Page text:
A beehive hairdo is when your hair stands up like sometimes Amy winehouse and those Bump it things they sell on t.v.
Apart from the obvious answer of honey, the beekeeper will also collect beeswax and some collect pollen and propolis (a resinous substance the bees collect from tree buds and tree sap flows).
I don't think anyone has gone close enough to measure one! But if I were to guess I would say they are pretty light.
Five, unless it is supposed to be a trick question. You may be saying that I took 2 away from 3 apples, so it might be one.
Firstly, do it in the evening when there are no bees out foraging, and block the entrance with sponge and strap the hive sections together. Secondly, there is a saying: 'You must move a bee hive less than three feet, or more than three miles'. This is important because bees learn the location of t…heir hive and usually forage within a three mile radius, although they can go further. If you move a hive more than three feet, foraging bees will return to where the hive was and will not recognize the hive in its new position, so will be lost. If you move a hive further, but still within the bee's old foraging area, they will again try to return to the original hive site. The only solution is to move the hive well out of the original foraging area. The bees will then learn the new location of the hive and a new foraging area and all will be well. There is another part to the saying: '... and don't move them back within three weeks'. This is because the foraging life of a bee is about three weeks, so if you move them back within the original foraging area within that time the older bees will be confused. After three weeks there will be few, if any, bees that knew the original area. ( Full Answer )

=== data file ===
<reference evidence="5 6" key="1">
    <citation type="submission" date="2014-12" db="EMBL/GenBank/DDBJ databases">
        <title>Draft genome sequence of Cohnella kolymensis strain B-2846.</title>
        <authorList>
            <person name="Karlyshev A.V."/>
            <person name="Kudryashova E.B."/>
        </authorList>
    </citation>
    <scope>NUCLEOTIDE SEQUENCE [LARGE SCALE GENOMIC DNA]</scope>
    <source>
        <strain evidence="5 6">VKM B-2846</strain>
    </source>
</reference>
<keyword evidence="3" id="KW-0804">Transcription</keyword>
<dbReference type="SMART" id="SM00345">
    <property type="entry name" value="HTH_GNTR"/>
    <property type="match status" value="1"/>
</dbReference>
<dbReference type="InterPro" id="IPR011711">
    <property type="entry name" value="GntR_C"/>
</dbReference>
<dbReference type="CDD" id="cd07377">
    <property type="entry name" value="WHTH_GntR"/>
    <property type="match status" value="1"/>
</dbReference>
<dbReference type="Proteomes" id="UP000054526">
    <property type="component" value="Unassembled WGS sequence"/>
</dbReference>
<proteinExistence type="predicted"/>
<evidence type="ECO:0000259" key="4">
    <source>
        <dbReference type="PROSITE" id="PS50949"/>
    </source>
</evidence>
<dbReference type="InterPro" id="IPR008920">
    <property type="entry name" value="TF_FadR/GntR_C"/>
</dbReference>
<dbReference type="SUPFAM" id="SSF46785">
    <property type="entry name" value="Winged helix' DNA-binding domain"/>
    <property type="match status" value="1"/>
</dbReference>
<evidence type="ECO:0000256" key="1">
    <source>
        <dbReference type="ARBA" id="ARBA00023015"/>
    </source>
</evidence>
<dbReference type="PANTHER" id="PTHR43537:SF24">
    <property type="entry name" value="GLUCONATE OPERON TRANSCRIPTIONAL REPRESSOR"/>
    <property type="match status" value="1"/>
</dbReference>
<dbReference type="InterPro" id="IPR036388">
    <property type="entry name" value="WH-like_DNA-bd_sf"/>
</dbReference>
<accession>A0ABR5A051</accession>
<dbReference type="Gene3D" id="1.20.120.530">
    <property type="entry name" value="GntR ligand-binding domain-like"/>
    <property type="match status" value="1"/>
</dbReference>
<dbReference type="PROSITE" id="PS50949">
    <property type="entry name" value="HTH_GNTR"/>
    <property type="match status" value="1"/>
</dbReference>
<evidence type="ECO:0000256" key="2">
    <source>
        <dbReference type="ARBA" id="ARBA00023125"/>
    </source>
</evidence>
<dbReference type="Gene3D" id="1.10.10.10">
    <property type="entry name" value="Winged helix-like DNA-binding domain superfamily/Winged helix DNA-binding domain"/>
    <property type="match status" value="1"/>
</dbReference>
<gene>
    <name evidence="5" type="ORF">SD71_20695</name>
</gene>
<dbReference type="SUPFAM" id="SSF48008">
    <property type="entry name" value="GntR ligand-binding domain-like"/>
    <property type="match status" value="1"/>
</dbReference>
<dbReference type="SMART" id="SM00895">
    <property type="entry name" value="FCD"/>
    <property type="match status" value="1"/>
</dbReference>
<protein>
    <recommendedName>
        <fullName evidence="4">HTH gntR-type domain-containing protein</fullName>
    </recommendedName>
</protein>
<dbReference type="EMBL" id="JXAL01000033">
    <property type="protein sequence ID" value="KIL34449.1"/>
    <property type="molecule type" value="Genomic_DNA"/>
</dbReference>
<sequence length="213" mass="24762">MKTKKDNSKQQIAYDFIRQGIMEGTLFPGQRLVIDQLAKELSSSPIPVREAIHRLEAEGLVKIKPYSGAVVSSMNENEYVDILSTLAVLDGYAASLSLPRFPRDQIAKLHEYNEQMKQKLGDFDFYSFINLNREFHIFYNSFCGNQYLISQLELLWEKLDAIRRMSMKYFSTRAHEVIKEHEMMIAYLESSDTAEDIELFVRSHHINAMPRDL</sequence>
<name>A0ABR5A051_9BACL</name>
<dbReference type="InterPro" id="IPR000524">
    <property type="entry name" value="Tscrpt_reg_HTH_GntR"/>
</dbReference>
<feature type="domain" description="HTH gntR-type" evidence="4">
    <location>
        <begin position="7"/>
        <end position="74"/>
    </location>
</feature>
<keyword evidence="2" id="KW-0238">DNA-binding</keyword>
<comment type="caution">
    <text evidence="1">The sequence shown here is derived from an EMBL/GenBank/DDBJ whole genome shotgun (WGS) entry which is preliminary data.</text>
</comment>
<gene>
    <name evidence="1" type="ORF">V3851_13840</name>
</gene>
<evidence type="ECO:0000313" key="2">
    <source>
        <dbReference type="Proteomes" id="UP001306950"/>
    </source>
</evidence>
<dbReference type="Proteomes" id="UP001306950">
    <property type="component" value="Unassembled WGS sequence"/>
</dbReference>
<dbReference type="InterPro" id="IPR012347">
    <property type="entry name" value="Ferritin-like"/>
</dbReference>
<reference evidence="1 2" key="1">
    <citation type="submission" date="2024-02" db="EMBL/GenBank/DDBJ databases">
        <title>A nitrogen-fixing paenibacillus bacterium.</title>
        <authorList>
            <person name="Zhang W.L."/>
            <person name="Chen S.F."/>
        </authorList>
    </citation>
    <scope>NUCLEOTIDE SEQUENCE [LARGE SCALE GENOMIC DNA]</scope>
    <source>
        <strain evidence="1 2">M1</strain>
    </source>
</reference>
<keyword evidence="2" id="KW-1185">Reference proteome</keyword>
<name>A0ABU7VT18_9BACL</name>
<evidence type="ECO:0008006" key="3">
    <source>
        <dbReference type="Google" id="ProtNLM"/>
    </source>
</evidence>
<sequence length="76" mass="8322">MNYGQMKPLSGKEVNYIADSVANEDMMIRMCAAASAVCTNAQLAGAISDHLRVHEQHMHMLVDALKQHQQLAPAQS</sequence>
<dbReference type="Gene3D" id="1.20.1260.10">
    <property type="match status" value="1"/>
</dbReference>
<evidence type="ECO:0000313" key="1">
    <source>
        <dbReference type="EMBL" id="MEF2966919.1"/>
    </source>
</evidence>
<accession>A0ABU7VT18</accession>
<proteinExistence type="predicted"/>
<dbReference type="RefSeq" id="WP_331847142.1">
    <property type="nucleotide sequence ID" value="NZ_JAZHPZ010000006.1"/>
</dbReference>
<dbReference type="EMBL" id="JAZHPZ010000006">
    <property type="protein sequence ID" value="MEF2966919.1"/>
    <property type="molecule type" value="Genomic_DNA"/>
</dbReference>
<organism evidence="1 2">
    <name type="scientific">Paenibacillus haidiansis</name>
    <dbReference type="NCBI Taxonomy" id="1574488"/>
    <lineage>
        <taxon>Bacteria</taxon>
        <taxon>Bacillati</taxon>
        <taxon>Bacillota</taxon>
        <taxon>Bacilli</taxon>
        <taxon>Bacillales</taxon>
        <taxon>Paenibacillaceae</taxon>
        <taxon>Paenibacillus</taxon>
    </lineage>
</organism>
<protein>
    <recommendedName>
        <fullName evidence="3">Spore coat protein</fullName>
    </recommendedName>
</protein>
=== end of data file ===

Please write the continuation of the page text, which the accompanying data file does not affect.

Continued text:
When players tend to "swarm" around a soccer ball. or to surround it, not spread out. Usually not a good thing, coaches like players to spread out, making it easier to pass
There are different sized hives, and the size of a colony varies throughout the year with the lowest population in late winter, and the highest in early summer, but average values are: . Summer: 1 queen, around 60,000 workers and 300 drones. . Winter: 1 queen, around 10,000 workers and no drones.… ( Full Answer )
Only one queen to a hive. If two queens are born at the same time, they will fight until one is dead.
It does depend on the size of the hive, but in early summer in an average hive the colony could be as large as 60,000 workers, a few hundred drones, and one queen. With a large hive it is possible for there to be more, but much more and the colony would probably be looking to split, with half of the…m swarming to find a new home ( Full Answer )
There are no apples in a seed only the potential to grow a tree that given the right conditions and care may one day produce fruit. Most fruit trees are now grafted onto hardy stock with cuttings from a reliable tree.